Our data also show that the concentration of isotopic melatonin and its intermediates progressively increased between 0 and 30 h post-incubation; however, the production capacity peaked at 6 h and then sharply declined in the growth phase of P. fluorescens RG11 (Figure 3). These results are consistent with our previous report on B. amyloliquefaciens SB-9 (Jiao et al., 2016). The studies of melatonin in other bacteria are currently limited, but melatonin in yeast was found to be mainly produced during the exponential growth phase (Rodriguez-Naranjo et al., 2012; Vigentini et al., 2015; Fernández-Cruz et al., 2016). Tan et al. (2015) hypothesized that melatonin primarily functions as a free radical scavenger and antioxidant in unicellular organisms, and other functions were acquired during the evolution of multi-cellular organisms. Consistent with what has been demonstrated in yeast, our results also indicate that melatonin could serve as a bacterial growth-signaling molecule or as protection against ROS in the medium to facilitate early adaptability.
Previous studies showed P. fluorescens strains induced systemic resistance in plants (Ramamoorthy et al., 2001; Wang et al., 2005; Saravanakumar and Samiyappan, 2007) and decreased oxidative damage by enhancing plant antioxidant enzyme activities and/or increasing the production of phenolic compounds or other antioxidants (Torres et al., 2012). The results of the present study concur with those of previous reports, and we found that after exposure to salt stress, oxidative damage in the roots of E+ Red Globe plantlets was decreased by RG11 colonization (Figure 5). Thus, it would be expected that the levels of melatonin and its intermediates in the roots of E+ plantlets would be lower than those in the roots of E- plantlets, because the transcript levels of melatonin synthesis genes, VvTDC1 and VvSNAT, were relatively lower than those in E- plantlets (Figure 6A). The upregulation of these genes is positively correlated with ROS levels caused by abiotic stress (Li et al., 2014). However, we observed that only tryptamine and serotonin followed this trend, whereas the levels of melatonin and other intermediates were higher in the roots of E+ plantlets (Figures 4 and 7). The higher endogenous 5-hydroxytryptophan, N-acetylserotonin, and melatonin levels in the roots of these plantlets resulted from RG11 colonization, which might compensate for the production of these compounds via a supplemental bacterial melatonin biosynthesis pathway, a possible exchange of metabolites between the plant and endophyte, or additional promoting factors produced by the endophyte. In fact, in the present study, RG11 was able to secrete all of these compounds in vivo, with the exception of tryptamine. Nevertheless, we still have no direct evidence that the enhanced levels of endogenous melatonin were derived from production by endophytic bacteria.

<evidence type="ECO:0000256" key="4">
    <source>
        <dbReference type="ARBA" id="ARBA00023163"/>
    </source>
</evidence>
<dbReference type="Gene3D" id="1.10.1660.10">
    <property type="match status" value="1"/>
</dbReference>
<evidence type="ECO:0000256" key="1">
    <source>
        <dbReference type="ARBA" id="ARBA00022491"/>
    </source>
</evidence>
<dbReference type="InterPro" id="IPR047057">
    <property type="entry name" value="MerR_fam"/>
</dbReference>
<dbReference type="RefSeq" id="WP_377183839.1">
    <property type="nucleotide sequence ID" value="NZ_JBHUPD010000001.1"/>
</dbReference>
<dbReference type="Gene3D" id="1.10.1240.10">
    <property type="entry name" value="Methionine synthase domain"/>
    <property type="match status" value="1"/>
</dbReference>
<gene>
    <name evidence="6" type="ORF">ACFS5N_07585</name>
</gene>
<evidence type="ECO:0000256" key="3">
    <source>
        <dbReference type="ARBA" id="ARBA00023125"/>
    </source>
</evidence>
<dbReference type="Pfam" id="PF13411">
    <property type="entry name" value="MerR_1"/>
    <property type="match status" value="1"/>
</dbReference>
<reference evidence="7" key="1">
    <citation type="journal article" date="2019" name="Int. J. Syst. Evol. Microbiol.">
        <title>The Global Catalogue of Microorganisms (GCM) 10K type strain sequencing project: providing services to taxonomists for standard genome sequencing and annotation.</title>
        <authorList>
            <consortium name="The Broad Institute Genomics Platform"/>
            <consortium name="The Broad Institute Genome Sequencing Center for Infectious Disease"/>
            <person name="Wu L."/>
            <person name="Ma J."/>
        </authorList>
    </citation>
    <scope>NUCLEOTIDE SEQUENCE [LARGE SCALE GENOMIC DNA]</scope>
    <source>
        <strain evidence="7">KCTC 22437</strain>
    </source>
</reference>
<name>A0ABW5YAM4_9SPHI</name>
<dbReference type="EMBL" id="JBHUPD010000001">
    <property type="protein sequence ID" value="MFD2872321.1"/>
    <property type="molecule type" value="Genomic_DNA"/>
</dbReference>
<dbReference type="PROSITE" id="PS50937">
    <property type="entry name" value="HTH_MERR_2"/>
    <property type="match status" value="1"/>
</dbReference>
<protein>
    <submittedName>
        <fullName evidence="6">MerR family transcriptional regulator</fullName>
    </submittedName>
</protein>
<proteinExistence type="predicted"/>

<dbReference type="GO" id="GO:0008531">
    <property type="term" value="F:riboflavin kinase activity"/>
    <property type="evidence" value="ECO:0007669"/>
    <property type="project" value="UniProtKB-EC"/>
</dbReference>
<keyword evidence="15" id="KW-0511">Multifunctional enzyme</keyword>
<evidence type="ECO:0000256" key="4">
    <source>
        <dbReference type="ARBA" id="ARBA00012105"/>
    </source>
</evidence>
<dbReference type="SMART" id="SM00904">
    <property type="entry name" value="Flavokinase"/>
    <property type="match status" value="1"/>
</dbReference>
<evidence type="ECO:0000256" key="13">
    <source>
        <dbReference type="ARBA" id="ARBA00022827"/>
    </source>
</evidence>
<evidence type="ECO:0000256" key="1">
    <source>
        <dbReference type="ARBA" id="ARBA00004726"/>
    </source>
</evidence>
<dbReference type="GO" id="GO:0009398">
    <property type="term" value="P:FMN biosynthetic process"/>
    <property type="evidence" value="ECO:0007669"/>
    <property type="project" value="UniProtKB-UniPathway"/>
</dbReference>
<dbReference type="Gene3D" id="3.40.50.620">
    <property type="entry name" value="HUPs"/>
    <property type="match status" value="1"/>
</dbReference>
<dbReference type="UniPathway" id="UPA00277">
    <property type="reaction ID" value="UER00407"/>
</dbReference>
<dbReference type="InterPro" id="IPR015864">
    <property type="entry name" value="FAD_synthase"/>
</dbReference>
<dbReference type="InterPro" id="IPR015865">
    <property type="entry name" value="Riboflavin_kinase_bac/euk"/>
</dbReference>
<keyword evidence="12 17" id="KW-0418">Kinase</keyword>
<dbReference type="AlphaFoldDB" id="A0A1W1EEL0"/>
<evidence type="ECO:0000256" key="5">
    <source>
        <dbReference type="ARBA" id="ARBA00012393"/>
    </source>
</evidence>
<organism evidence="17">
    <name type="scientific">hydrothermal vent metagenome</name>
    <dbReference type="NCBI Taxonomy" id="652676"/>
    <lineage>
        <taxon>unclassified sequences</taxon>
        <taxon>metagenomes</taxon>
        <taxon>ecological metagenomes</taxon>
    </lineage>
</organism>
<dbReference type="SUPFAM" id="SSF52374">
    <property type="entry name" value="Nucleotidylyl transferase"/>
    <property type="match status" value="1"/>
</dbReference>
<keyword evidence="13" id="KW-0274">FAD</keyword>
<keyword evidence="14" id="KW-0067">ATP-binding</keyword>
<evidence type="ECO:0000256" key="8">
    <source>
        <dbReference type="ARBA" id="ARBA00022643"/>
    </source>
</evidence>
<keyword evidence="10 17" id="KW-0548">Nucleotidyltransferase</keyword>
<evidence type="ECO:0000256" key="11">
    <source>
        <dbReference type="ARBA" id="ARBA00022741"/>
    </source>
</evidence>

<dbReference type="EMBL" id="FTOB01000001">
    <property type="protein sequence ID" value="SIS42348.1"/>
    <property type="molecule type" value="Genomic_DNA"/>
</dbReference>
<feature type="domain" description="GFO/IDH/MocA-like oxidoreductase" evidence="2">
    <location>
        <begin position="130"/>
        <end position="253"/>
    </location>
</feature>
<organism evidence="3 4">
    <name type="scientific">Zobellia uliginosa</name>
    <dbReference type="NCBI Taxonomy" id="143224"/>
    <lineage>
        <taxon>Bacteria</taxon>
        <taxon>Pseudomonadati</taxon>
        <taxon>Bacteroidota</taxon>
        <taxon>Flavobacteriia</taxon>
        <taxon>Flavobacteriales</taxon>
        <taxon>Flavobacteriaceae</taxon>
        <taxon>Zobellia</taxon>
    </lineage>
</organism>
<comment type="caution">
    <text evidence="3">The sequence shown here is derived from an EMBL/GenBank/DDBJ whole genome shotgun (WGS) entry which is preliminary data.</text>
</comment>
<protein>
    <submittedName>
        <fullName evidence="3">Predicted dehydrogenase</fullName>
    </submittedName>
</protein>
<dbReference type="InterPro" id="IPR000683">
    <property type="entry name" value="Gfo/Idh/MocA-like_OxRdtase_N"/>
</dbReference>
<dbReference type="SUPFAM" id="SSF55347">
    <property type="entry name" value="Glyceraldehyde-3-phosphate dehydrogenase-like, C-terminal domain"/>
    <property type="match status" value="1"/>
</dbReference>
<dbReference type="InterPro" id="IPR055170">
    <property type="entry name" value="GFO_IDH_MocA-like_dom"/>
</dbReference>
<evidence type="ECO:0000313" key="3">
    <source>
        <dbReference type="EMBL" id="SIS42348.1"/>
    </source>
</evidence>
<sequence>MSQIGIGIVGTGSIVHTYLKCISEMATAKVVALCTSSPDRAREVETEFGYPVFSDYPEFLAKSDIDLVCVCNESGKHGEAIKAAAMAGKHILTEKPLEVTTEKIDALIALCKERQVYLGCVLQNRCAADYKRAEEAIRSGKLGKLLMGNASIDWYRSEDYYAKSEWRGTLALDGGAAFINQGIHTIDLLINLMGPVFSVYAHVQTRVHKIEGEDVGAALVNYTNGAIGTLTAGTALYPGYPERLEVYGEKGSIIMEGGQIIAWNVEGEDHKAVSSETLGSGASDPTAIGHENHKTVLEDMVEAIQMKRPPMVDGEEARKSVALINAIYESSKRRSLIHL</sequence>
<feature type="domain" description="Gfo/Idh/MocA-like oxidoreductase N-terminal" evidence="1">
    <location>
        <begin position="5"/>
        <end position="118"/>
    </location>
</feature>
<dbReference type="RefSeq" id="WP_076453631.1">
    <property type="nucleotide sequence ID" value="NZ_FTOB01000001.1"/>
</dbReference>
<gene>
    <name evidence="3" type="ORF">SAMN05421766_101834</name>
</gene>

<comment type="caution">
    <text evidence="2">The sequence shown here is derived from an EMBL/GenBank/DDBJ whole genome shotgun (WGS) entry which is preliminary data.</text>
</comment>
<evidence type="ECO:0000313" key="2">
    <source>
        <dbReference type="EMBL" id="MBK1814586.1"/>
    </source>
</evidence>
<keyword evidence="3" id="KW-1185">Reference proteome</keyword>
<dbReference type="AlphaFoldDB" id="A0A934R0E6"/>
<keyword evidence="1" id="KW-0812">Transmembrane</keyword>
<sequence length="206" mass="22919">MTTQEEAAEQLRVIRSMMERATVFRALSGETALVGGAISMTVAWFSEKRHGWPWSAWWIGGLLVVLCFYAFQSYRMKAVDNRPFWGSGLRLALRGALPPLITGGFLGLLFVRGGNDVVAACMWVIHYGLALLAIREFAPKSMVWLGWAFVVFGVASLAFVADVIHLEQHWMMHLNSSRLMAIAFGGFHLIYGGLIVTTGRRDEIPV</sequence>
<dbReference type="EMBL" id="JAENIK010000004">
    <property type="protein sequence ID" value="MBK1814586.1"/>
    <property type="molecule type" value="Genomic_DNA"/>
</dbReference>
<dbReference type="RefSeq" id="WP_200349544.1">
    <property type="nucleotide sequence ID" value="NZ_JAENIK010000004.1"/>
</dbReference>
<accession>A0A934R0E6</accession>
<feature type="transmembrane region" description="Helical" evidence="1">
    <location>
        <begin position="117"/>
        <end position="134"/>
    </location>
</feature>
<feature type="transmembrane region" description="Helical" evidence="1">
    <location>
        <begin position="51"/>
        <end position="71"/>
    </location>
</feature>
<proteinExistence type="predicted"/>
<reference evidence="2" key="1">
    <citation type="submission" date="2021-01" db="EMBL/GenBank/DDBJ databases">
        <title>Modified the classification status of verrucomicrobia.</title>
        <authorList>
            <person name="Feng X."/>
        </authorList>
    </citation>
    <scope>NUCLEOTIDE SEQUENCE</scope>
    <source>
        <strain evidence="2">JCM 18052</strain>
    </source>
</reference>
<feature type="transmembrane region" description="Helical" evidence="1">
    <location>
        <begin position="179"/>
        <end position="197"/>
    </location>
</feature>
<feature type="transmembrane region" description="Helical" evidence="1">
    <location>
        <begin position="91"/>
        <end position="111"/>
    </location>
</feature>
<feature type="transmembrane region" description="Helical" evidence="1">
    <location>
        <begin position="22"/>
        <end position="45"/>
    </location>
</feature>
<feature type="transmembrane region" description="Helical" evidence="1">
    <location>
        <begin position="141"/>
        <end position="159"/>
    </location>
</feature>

Previous studies also showed that P. fluorescens promotes plant growth by affecting various traits, including nitrogen fixation, phosphorus solubilization, production of 1-aminocyclopropane-1-carboxylate deaminase, or induction of physical and chemical (gibberellins and auxin) changes (Jaleel et al., 2007; Saravanakumar and Samiyappan, 2007; Etesami et al., 2014). We found that P. fluorescens RG11 exhibited a fairly broad plant growth-promoting ability (Table 2; Figure 7A). Although we cannot be sure whether P. fluorescens RG11 simultaneously possesses the traits listed above, we believe that the growth-promoting ability observed in different grapes may be derived from the bacteria’s combined effects. Moreover, the increased melatonin levels from RG11 colonization in E+ roots might partly contribute to growth promotion, since melatonin has been reported to stimulate plant growth in several plants, even at low concentrations (Chen et al., 2009; Park and Back, 2012; Bajwa et al., 2014; Wei et al., 2014; Arnao and Hernández-Ruiz, 2016).